Shawn Gee Speaks On The Roots Picnic Going Digital, Partnering With Michelle Obama
The Roots announced on June 16 that this year’s The Roots Picnic would be held digitally in partnership with Michelle Obama and the nonprofit organization When We All Vote.
The Roots manager and Live Nation Urban President Shawn Gee told Pollstar that while the business of the Picnic in Philadelphia has been booming over the past few years, this year’s event is much more focused on having tangible social impact, something that has always been in The Roots’ DNA.
A primary goal in the partnership with When We All Vote is thus to engage 500,000 eligible voters, primarily black people in the 21-35 age range. The event will include performances from The Roots, H.E.R., Lil Baby, SZA, Kirk Franklin, Snoh Aalegra, Polo G, D-Nice, and Earthgang. It will be hosted by Michelle Obama, Black Thought, and Questlove.
How did the partnership with Mrs. Obama arise?
We’ve had a relationship with Michelle and Barack Obama for years, The Roots were very active in Barack’s original campaign run, making several appearances with him and they both made multiple appearances on “The Tonight Show,” where we frequently reconnected. Questlove actually built a playlist for Mrs. Obama’s book release and tour last year and we performed several times at the White House during their tenure. The relationship is very strong.
This year’s Roots Picnic was on target for record numbers. We moved from a small pier out to Fairmount park last year, we doubled our numbers in 2019, and this year we were on target to shatter our numbers for the one-day event.
What a lot of people don’t know is we were planning to announce a second day for The Roots Picnic 2020. I worked on it for months, and we were going to announce in late March. The headliner for that second day was going to be Michelle Obama. We were partnering with Mrs. Obama and her When We All Vote organization – whose mission is to increase participation in elections, focusing on underrepresented communities, specifically in our case 21-35 year-old African-Americans.
They were looking at music festivals, events and although there were a lot of other festivals larger than The Roots Picnic, those larger festivals had a much smaller segment of the target demographic. They understood that The Roots Picnic, though we may not have the scale of Bonnaroo or Coachella, there is a high concentration of young African Americans at the Picnic, so we were a better fit for the messaging. The majority of our Live Nation Urban platforms focus on black audiences, whether it’s Roots Picnic, Broccoli City, Lights On Fest (in partnership with H.E.R.) or Exodus Gospel Music Festival (with Kirk Franklin).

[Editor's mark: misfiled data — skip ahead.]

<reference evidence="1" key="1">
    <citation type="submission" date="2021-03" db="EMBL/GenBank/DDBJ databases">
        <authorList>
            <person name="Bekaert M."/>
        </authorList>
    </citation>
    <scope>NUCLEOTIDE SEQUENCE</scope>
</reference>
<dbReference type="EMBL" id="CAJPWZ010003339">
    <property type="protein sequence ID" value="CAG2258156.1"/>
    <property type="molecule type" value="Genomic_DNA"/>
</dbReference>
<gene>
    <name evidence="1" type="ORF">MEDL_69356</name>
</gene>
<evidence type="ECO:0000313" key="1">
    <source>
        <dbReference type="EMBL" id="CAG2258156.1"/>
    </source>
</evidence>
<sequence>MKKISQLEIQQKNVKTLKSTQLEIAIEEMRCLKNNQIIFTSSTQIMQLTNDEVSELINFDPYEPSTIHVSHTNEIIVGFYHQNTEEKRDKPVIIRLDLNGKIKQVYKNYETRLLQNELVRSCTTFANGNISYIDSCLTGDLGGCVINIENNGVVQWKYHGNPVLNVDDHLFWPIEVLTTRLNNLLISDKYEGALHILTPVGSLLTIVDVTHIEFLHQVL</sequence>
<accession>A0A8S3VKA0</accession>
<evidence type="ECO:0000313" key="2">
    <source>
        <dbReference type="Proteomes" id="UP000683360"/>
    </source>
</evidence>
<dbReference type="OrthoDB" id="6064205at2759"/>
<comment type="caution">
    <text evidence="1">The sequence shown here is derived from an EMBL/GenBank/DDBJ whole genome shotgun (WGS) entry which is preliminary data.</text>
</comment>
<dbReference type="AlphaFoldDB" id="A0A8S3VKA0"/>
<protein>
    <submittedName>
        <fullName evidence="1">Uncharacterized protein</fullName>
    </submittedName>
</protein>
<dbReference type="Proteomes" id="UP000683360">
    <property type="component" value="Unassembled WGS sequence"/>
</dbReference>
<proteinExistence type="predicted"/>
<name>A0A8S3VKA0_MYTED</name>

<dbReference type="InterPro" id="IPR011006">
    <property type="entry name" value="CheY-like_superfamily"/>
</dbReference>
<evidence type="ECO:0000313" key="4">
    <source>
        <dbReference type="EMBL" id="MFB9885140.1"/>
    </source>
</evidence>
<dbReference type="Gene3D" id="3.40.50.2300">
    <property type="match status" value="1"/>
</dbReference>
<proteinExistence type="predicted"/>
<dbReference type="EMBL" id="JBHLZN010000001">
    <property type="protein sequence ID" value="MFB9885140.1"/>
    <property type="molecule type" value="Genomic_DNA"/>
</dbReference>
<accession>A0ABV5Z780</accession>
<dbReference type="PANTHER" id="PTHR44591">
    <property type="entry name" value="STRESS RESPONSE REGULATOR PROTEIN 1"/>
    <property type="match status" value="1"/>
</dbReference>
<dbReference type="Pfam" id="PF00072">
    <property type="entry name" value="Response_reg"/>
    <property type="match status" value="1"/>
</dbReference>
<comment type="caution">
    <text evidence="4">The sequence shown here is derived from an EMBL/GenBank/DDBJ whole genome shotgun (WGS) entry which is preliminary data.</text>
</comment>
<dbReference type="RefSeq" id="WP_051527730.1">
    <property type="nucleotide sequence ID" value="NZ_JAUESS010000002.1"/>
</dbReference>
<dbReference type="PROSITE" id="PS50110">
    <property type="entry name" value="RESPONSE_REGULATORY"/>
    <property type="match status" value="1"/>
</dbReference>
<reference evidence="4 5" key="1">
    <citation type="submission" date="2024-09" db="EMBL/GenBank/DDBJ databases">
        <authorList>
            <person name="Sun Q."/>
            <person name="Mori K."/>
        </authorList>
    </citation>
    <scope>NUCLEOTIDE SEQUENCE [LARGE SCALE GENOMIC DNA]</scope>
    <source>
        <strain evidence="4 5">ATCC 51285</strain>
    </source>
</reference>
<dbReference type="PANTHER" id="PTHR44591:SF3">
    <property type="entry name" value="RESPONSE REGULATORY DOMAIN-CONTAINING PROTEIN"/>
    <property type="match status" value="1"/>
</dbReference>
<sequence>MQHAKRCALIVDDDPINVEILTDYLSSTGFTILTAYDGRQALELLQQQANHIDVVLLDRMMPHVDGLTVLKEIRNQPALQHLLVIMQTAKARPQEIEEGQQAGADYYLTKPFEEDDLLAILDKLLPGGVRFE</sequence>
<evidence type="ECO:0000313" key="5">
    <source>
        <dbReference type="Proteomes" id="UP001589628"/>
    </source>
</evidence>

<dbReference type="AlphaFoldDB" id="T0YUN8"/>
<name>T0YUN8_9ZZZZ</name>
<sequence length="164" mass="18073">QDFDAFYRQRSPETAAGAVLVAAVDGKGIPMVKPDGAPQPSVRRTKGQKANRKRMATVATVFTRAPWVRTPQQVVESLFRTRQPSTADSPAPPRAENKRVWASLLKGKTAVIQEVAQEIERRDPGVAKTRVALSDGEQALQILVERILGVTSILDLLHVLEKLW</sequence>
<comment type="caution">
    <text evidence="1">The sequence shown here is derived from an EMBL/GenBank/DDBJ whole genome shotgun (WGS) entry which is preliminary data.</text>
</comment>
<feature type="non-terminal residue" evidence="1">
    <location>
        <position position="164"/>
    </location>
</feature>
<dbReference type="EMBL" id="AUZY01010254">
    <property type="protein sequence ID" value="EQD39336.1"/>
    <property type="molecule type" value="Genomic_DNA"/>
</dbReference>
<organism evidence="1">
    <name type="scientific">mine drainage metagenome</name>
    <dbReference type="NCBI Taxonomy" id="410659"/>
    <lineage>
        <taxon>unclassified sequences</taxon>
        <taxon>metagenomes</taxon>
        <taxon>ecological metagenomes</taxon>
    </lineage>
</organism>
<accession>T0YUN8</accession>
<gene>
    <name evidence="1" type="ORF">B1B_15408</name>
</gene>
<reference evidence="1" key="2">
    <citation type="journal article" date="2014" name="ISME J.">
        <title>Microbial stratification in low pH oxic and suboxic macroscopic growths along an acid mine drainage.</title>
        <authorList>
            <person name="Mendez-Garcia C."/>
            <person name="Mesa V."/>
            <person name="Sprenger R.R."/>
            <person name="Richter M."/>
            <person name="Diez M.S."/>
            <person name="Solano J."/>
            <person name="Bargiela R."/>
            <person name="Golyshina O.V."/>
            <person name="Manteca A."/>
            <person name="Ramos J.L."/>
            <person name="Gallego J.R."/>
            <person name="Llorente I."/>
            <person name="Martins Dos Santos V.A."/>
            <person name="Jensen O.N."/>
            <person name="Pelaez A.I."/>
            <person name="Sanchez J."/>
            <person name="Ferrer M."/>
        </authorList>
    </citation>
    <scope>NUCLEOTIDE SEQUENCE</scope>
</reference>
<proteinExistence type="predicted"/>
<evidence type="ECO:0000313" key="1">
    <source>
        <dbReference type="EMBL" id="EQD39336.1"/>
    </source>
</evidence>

So the goal is more social than financial this year?
[Since COVID hit] we were always thinking about doing something virtual, but we decided without a good reason for “why” we were doing this, it didn’t make sense. When Chynna Clayton, Stephanie Young from the When We All Vote team and I started talking again about doing something together, that became the “Why.” Yes, we will definitely put together an amazing entertaining show with great artists, however in this case the cause is more important than the performance.
So this year’s Roots Picnic is about voter education and voter registration, which we hope will lead to voter mobilization in November. It’s not about entertainment or business, or our brand – our event this year is really a vehicle to impact change. So when looking at talent, we picked voices that represent the community we’re trying to engage.
These artists have huge reach and are leading the hip-hop, R&B and gospel genres. It’s not only 21-35 year-olds listening to this, but their voice really resonates within that group, and that’s the group we’re trying to register with this event.
How has work with Live Nation Urban been?
I’m just continuing with the vision I had three years ago when Michael Rapino and I agreed to build this venture together. Obviously over the last few weeks the entertainment industry and society as a whole has had to take a strong look in the mirror and acknowledge the overt and systemic racial issues that have existed for generations – issues that as black people we’ve had to deal with on a daily basis, but somehow these issues never made it on the radar of most white Americans, until now.
I have received a lot of the “What can I do?” calls, as a lot of black folks have. My answer has always been INVEST.
If you are sincere and you want to make a change so that our children and grandchildren won’t have to deal with the same systemic racial issues that we have, make an investment. Invest time and educate yourselves, educate your friends, educate your children. Invest your money and give opportunities to black entrepreneurs and remove those glass ceilings that have existed for generations for your black employees – yes they exist and you created them. Invest in the future, build relationships with HBCUs and find the future leaders of your industry. They may be in a community college or a junior college but be intentional and aggressive in finding them and providing a path for success.
At Live Nation Urban, this is what we’ve been doing for the past three years. We have been investing in culture, investing in entrepreneurs and investing in people, black people. If you look at what we were doing before COVID, before the murder of George Floyd, we have been walking the walk with whatever resources we had, and we’re going to continue. I am going to continue to do so regardless of where life and my career take me.